It can be really difficult to separate fact from rumor when it comes to China travel and H1N1. Based on our experience, talks with officials, and research, here’s what we know about traveling to China and the H1N1 flu.
Please keep in mind that all statements below are to the best of our knowledge and subject to change.
Frequently Asked Questions
• What is H1N1?
This is a new influenza A(H1N1) virus that has never before circulated among humans. This virus is not related to previous or current human seasonal influenza viruses. The virus is spread from person-to-person. It is transmitted as easily as the normal seasonal flu and can be passed to other people by exposure to infected droplets expelled by coughing or sneezing that can be inhaled, or that can contaminate hands or surfaces.
• Why is H1N1 a concern?
H1N1, commonly known as swine flu, is a concern for a few reasons. First, it is a new strain of influenza that has never before been seen in humans on this scale. Thus, doctors and researchers are unsure how it will affect the global population. Like seasonal flu, H1N1 (swine) flu in humans can vary in severity from mild to severe.
• How do I know if I have H1N1?
While only a medical test can definitively confirm H1N1, there are major symptoms to be aware of. A fever of 38º C (100º F) or higher and a combination of symptoms such as cough, sore throat, runny nose, headache, muscle aches and vomiting or diarrhea could be an indication that you have H1N1. WildChina suggests that you visit your doctor as soon as these symptoms appear, and postpone travel to China should you suspect that you are infected with H1N1.
• How will H1N1 affect my travel to China?
In all likelihood H1N1 will not alter or delay your travel plans to China. However, a small percentage of travelers have experienced delays or have been forced to cancel their China travel plans.
• What happens when my plane lands in China?
Upon arrival in China, you will be given a health declaration form to fill out. This document will ask you if you are experiencing any symptoms of H1N1 and if you have been in contact with anyone who has had H1N1. You will also fill out your contact information, including the name of your hotel. You will hand this form to an agent prior to going through customs.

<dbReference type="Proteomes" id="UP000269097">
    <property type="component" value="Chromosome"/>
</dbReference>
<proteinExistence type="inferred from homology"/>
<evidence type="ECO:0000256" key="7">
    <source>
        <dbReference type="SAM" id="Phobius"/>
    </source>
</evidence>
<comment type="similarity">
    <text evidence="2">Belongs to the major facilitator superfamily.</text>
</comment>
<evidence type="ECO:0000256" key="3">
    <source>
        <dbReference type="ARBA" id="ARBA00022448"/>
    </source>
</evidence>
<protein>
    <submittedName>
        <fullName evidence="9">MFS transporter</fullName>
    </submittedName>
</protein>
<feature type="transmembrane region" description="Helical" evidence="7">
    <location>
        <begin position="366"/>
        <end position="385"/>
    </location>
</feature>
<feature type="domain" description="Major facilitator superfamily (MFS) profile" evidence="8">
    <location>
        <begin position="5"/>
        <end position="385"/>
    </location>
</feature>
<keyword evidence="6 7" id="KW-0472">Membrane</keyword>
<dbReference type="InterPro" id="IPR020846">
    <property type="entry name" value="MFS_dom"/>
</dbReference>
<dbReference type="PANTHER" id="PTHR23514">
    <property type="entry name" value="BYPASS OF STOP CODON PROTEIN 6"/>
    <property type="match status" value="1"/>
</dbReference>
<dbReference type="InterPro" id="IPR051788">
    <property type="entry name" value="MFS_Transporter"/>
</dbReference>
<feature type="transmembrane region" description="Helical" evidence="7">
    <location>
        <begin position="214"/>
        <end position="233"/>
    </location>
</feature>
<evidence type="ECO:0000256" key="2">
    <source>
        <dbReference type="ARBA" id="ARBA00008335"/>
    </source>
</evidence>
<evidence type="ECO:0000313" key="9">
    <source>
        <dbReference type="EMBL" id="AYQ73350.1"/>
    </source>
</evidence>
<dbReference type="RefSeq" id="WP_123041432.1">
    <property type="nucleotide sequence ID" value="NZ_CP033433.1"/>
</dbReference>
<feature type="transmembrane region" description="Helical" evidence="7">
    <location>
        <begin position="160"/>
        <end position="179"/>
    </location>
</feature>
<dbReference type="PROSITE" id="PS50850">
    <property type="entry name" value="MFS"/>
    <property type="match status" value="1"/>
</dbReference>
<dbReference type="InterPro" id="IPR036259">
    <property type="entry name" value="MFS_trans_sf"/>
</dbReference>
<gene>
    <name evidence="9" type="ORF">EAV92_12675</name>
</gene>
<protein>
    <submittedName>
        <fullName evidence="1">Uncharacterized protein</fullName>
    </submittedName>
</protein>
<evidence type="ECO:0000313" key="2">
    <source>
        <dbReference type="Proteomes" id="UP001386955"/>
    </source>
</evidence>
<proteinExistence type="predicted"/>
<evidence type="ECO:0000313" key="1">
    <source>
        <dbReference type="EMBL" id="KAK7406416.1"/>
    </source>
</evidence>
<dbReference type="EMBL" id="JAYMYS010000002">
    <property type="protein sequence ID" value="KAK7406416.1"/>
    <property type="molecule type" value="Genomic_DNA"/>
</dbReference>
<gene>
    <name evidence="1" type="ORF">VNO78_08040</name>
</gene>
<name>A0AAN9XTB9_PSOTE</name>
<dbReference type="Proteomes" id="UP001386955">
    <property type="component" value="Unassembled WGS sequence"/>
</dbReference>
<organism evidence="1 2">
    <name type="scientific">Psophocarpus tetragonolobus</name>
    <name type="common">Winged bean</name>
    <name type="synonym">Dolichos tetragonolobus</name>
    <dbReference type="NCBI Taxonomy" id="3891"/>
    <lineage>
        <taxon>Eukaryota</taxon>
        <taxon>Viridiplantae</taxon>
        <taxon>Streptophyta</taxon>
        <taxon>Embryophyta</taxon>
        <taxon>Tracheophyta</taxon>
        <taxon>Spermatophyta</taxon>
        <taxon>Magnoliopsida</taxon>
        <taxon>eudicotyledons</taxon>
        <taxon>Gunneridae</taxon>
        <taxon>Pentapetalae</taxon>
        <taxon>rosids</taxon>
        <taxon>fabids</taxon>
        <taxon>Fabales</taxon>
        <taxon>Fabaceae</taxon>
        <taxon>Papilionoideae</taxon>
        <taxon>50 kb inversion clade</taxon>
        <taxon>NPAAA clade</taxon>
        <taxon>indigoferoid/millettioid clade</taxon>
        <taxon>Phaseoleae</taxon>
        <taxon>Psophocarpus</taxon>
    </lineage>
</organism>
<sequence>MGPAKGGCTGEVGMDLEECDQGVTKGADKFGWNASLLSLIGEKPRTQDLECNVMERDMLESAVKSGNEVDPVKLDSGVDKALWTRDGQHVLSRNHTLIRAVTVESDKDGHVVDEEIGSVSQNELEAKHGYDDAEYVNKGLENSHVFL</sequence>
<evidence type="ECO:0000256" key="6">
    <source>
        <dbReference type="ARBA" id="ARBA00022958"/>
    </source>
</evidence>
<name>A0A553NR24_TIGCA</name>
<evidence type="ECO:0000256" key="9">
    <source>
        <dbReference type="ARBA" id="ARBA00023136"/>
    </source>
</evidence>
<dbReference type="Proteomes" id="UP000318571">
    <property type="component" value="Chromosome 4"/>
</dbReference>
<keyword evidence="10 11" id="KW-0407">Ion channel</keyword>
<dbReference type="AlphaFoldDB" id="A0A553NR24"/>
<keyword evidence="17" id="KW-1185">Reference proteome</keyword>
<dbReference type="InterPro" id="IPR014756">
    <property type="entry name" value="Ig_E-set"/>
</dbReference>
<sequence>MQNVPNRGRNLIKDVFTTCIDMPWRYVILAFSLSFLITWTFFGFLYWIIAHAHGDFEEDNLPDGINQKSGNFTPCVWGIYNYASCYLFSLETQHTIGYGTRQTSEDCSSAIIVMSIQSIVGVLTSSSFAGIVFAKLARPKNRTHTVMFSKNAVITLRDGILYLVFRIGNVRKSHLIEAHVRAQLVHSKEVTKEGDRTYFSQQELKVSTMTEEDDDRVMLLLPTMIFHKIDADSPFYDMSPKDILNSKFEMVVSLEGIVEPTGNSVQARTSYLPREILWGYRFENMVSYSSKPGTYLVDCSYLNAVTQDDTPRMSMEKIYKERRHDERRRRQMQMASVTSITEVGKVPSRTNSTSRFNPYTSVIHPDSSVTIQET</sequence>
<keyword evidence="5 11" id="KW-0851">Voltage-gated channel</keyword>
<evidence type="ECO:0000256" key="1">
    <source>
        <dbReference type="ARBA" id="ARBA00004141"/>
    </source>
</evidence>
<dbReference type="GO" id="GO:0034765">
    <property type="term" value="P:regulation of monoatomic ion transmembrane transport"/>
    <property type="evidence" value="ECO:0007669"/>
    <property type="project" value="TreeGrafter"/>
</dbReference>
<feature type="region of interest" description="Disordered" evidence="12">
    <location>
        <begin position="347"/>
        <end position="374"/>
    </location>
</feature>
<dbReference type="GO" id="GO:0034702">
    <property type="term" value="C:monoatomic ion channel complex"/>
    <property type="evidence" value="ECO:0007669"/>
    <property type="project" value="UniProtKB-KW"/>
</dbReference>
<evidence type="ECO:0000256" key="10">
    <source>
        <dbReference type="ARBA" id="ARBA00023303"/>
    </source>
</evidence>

Passengers will also walk through a temperature scanner. Passengers with an elevated temperature will be pulled aside for further questioning and possible H1N1 testing.
• What happens if I test positive for H1N1?
Passengers who test positive for H1N1 are separated from their group and quarantined in a special quarantine hotel. Testing is done in a nearby hospital, and involves a swab from the nose or mouth.
Travelers with H1N1 are quarantined in order to prevent the spread of the influenza.
When H1N1 was first detected in China in June all suspected cases were quarantined. This policy has since been relaxed. Today, only those with confirmed cases from a hospital test are quarantined. Those who are suspected of having H1N1 but do not have a confirmed case are subject to self-quarantine, and will be asked to stay at home or in their hotel. Health officials will visit at random intervals to administer temperature checks.
• What is it like to be quarantined?
Travelers with confirmed cases of H1N1 are quarantined in 4 star hotels. These are normally located approximately one hour outside of the city. Travelers will have their own rooms, with TV, internet access, and phone access. Food is usually served via buffet, which guests then take back to their rooms to eat. Medical staff is on-hand, and temperature checks are issued twice daily. Quarantine lasts until guests no longer test positive for H1N1.
Travelers with suspected cases of H1N1 will be quarantined at home or in their hotel. Health officials will visit randomly to issue temperature checks. Should a student or minor be quarantined, WildChina suggests that an adult remain with them for the duration of their quarantine. This self-quarantine lasts for 7 days.
• Who pays for the quarantine?
The Chinese government absorbs all costs of quarantining travelers with confirmed cases of H1N1. Travelers with suspected cases of H1N1 are responsible for their own lodging.
• Should I travel if I am sick?
WildChina strongly advises sick passengers to postpone travel to China.
Please contact your doctor for further information.
Did we leave something out? Let us know in the comments below.